Tra­di­tion of non tra­di­tion

South­west­ern Pot­tery: Anasazi to Zuni, text by Al­lan and Carol Hayes with pho­tos by John Blom

Pasatiempo - - CONTENTS - PaulWei­de­man

If you’re in the mood to buy a pot, but you’re be­daz­zled by the va­ri­ety of avail­able In­dian wares in Santa Fe, check out the new, ex­panded edi­tion of South­west­ern Pot­tery: Anasazi to Zuni. Ar­guably the most com­pre­hen­sive and eas­i­est-to-use guide on the sub­ject, it has 224 pages com­pared with the 200 pages of the orig­i­nal 1996 edi­tion. “It’s com­pletely rewrit­ten and repho­tographed,” said Carol Hayes, who pro­duced the book with her hus­band, Al­lan Hayes, and pho­tog­ra­pher John Blom. “We have a lot more in­for­ma­tion than we did 20 years ago. Since we did the first book, there are more pue­b­los do­ing more pot­tery, for ex­am­ple at San Felipe and Pojoaque. I think the book has been en­cour­ag­ing to the pot­ters, too. At the time we did the first one, there were books that con­cen­trated on cer­tain pue­b­los or pot­ters but we felt there was not much about the pot­tery of south­ern Ari­zona. We were also ir­ri­tated by the fact that quite of­ten they would show pic­tures of some­one mak­ing a pot but they wouldn’t bother to iden­tify the artist.”

The Hayeses were in the mid­dle of a road trip from their home in Sausal­ito to New Mex­ico when they spoke to Pasatiempo. “We al­ways drive be­cause we sell pot­tery. We do the Great South­west­ern An­tique Show in Al­bu­querque. We’re trav­el­ing right now with a hun­dred pots and a hun­dred books. Then we go up to Santa Fe to en­joy the other shows as tourists.”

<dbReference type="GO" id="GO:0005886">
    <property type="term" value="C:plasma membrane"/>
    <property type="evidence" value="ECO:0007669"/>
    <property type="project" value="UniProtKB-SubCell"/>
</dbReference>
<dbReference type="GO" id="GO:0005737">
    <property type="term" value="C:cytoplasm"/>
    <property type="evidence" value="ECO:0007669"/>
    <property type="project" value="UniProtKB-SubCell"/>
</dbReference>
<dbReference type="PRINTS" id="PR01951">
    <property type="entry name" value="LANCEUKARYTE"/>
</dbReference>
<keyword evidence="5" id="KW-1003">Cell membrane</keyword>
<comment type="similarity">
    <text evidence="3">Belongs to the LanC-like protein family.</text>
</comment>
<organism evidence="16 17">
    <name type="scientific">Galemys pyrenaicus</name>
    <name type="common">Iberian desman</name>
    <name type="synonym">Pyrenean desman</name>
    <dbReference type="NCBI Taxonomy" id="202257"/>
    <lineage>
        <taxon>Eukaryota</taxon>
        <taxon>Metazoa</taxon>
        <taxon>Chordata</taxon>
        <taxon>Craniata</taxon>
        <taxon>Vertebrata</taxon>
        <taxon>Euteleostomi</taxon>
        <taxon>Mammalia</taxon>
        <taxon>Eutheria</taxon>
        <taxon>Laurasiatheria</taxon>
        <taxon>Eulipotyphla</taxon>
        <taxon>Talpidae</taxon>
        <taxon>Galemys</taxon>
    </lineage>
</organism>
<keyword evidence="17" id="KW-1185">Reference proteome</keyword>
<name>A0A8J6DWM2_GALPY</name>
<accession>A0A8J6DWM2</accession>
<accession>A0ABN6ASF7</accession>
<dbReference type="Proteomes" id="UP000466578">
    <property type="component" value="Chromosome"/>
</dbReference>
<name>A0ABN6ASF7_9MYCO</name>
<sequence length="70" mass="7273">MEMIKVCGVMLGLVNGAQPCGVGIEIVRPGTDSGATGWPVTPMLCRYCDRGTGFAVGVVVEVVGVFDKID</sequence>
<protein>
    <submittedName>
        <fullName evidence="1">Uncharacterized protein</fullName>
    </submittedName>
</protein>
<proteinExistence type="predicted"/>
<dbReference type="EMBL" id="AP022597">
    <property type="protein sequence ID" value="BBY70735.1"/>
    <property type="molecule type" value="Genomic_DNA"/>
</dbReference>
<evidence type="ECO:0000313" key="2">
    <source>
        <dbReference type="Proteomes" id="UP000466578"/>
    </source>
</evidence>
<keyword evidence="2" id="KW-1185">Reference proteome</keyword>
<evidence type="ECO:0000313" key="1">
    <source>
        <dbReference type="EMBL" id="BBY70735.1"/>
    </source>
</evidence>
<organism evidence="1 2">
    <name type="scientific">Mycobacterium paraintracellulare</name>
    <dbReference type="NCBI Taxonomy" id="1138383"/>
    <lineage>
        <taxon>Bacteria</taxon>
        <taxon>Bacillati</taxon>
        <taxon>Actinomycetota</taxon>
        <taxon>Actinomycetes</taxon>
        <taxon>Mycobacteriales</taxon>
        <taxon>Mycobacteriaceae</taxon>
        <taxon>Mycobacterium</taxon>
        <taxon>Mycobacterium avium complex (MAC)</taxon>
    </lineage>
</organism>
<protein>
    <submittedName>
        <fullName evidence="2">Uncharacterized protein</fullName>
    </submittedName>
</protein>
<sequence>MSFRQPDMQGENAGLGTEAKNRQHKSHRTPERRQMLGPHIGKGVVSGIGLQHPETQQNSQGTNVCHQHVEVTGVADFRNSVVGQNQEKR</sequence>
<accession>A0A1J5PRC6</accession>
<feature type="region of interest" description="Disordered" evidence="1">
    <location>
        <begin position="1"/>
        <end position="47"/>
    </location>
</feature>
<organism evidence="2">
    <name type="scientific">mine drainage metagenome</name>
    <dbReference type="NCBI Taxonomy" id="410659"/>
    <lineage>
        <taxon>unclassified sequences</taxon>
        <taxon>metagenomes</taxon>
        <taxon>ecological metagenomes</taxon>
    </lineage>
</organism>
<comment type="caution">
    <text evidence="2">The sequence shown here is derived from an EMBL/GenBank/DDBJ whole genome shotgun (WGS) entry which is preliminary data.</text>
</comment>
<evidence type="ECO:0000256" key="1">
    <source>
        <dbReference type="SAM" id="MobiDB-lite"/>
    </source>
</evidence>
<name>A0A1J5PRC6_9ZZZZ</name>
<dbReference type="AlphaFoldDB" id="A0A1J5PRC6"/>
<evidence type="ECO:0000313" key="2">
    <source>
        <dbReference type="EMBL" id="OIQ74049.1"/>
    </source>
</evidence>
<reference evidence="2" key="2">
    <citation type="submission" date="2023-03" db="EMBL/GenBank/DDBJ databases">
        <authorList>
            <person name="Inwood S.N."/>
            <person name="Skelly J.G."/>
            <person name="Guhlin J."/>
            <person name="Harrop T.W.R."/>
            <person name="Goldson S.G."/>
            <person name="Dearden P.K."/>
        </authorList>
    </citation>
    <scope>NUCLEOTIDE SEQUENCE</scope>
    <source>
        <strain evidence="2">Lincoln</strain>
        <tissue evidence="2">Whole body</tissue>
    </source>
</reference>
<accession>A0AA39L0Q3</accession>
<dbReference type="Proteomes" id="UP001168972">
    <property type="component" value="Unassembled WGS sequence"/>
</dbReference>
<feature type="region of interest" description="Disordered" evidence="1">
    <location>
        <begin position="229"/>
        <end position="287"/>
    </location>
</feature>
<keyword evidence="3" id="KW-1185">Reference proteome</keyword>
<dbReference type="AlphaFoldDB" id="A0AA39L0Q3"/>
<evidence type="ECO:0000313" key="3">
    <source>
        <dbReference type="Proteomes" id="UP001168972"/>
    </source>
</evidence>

She said the trio did the book in 1996 be­cause there wasn’t a tome in print that was help­ful to a be­gin­ning col­lec­tor. South­west­ern Pot­tery of­fers a dandy in­tro­duc­tion to the pot­tery-pro­duc­ing cul­tures; to pot­tery wares, types, and shapes; and to the in­tri­ca­cies of clay and tem­per, along with paint­ing and fir­ing tech­niques. Af­ter a de­tailed buy­ing guide, there are sec­tions on a dozen types of pre­his­toric pot­tery, be­gin­ning with those of the Mo­gol­lon, Anasazi, Ci­bola and Mim­bres, and Ho­hokam cul­tures, then more than two dozen sec­tions cov­er­ing mod­ern pot­tery. These in­clude Mata Or­tiz in Mex­ico; and pot­tery from the cul­tures of the Mo­jave in Ari­zona and Cal­i­for­nia; the Hopi, Mari­copa, and O’odham in Ari­zona; and the Navajo in Ari­zona, Utah, and New Mex­ico; but the greater part of South­west­ern Pot­tery treats work from New Mex­ico’s 19 pue­b­los. Ev­ery sec­tion shows a “still life” ar­range­ment of pots on the right-hand page and a dis­cus­sion on the left page. The fi­nal chap­ter cov­ers tourist kitsch, im­plau­si­ble beasts, Zuni can­dle­sticks, ta­ble lamps, singing frogs, and Isleta birds.